A recent age discrimination case was brought to tribunal. It gives us an indication of the kind of challenges older employees face in the workplace. Eileen Jolly, an eighty eight year old secretary at the Royal Berkshire Hospital, was dismissed from her post in January 2018. She was dismissed after failing to upload details into a new electronic database. The data was for cancer patients awaiting non-urgent breast reconstruction surgery. The error was partly blamed for fourteen women having to wait more than a year for surgery.
Employers should consider all factors when dismissing an employee for capability including any potential bias on account of age
Mrs Jolly insisted she had not been trained to use the patient record system. The breast surgeon Mrs Jolly worked for, Brendan Smith, described her as ‘reliable and meticulous’. He accused hospital managers of bullying. He said she was being used as a “scapegoat” for management failings.
Eileen had worked for the NHS since 1991. She is believed to be the oldest person ever to sue an employer for age discrimination after taking the hospital trust to a tribunal. She said it had been her intention to continue to work for as long as she could. Potentially until she was at least ninety years old.
She had a cardiac arrest at work in 2004 when she had to be resuscitated by a surgeon. Despite having a heart condition she had not taken a day off sick in the past ten years. Referring to her manager, she said: “I felt as though he had assumed that at my age and because of my health I was a liability and incapable of change, and had to go”.
She claimed that “unpleasant remarks” about her age and health were made in an internal report compiled by a manager. Mrs Jolly felt “humiliated” and “degraded” when she was dismissed from her post. She was particularly hurt that one colleague was quoted as saying: “It was always a concern that you could walk in and find Eileen dead on the floor.”
Royal Berkshire NHS Foundation Trust admitted Mrs Jolly was unfairly dismissed as she was not given the chance to appeal. However, the trust insisted she was not sacked because of her age.
The Equality Act 2010 Protects Employees from Age Discrimination
The Equality Act 2010 protects employees from Age Discrimination. However, research by the Women and Equalities Committee reveals that it does not in practice, adequately prevent age discrimination. The Committee recommend the following steps in order to tackle age discrimination:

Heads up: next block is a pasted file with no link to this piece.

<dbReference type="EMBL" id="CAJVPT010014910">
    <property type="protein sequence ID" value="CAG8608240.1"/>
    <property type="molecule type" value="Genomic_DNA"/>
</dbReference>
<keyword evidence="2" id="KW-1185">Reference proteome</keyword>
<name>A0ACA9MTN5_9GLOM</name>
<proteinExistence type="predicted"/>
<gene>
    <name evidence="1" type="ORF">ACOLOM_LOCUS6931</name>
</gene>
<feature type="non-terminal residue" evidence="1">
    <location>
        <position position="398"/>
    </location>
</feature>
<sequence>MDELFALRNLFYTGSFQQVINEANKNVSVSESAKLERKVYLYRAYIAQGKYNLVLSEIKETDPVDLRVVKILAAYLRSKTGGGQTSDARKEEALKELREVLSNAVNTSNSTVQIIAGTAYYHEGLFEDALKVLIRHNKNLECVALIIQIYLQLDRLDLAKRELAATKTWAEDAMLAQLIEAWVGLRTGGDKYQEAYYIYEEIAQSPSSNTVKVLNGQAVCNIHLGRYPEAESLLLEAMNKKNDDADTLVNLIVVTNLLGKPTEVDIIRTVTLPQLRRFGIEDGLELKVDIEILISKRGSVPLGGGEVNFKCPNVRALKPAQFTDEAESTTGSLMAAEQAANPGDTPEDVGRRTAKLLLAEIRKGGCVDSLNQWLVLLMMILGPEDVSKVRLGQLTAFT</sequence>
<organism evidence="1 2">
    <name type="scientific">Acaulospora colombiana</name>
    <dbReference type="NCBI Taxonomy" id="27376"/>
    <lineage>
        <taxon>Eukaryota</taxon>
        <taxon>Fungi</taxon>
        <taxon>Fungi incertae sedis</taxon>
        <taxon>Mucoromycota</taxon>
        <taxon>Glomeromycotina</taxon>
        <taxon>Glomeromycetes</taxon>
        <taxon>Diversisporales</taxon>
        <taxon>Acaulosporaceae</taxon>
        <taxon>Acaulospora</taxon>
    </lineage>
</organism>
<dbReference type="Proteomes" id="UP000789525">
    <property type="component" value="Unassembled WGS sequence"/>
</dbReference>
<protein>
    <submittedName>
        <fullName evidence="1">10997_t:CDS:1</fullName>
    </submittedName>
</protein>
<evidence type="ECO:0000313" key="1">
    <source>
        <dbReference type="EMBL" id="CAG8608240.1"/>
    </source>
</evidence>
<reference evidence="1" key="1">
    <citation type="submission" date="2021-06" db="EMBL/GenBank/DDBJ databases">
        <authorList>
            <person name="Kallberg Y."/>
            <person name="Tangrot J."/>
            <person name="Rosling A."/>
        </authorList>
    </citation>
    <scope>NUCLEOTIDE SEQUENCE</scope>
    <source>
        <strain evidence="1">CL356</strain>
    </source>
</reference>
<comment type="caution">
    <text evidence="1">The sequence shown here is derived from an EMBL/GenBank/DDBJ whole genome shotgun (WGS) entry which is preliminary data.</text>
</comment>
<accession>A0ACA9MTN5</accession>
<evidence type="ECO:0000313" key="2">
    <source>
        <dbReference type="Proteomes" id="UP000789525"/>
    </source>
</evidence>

A mandatory duty to publish the age profiles of employees for organisations with over 250 employees. All jobs should be available on flexible terms as a default. The flexible terms should only be removed if an employer can demonstrate an immediate and continuing business case against doing so.
A governmental review of the decision not to implement s.14 Equality Act 2010, which prohibits combined discrimination claims based on age and another protected characteristic such as gender.
Greater availability of paid and unpaid leave for carers who are non-parents.
A greater role for the Equality and Human Rights Commission. In particular the Commission creating a new action plan to tackle age discrimination in recruitment, review the public sector equality duty and identify age discrimination claims which require legal support.
Actions such as these could be particularly powerful. As with gender pay gap reporting it would bring the issue of age discrimination to the fore. It would put pressure on organisations to proactively address age discrimination within the workplace.
Donna joined Moorepay in September 2008 and has worked with a range of clients from the engineering, aerospace, manufacturing, service, leisure, education, construction and care industries. During her career Donna has worked on an extensive range of generalist HR activities including recruitment and selection, performance management, disciplinaries, grievances, absence management and flexible working requests. As a field-based HR Consultant Donna provides specialist HR and Employment Law advice, consultancy, project delivery and training services to our clients. She primarily works with HR Managers, line managers and directors to support and guide them through HR best practice and employment law.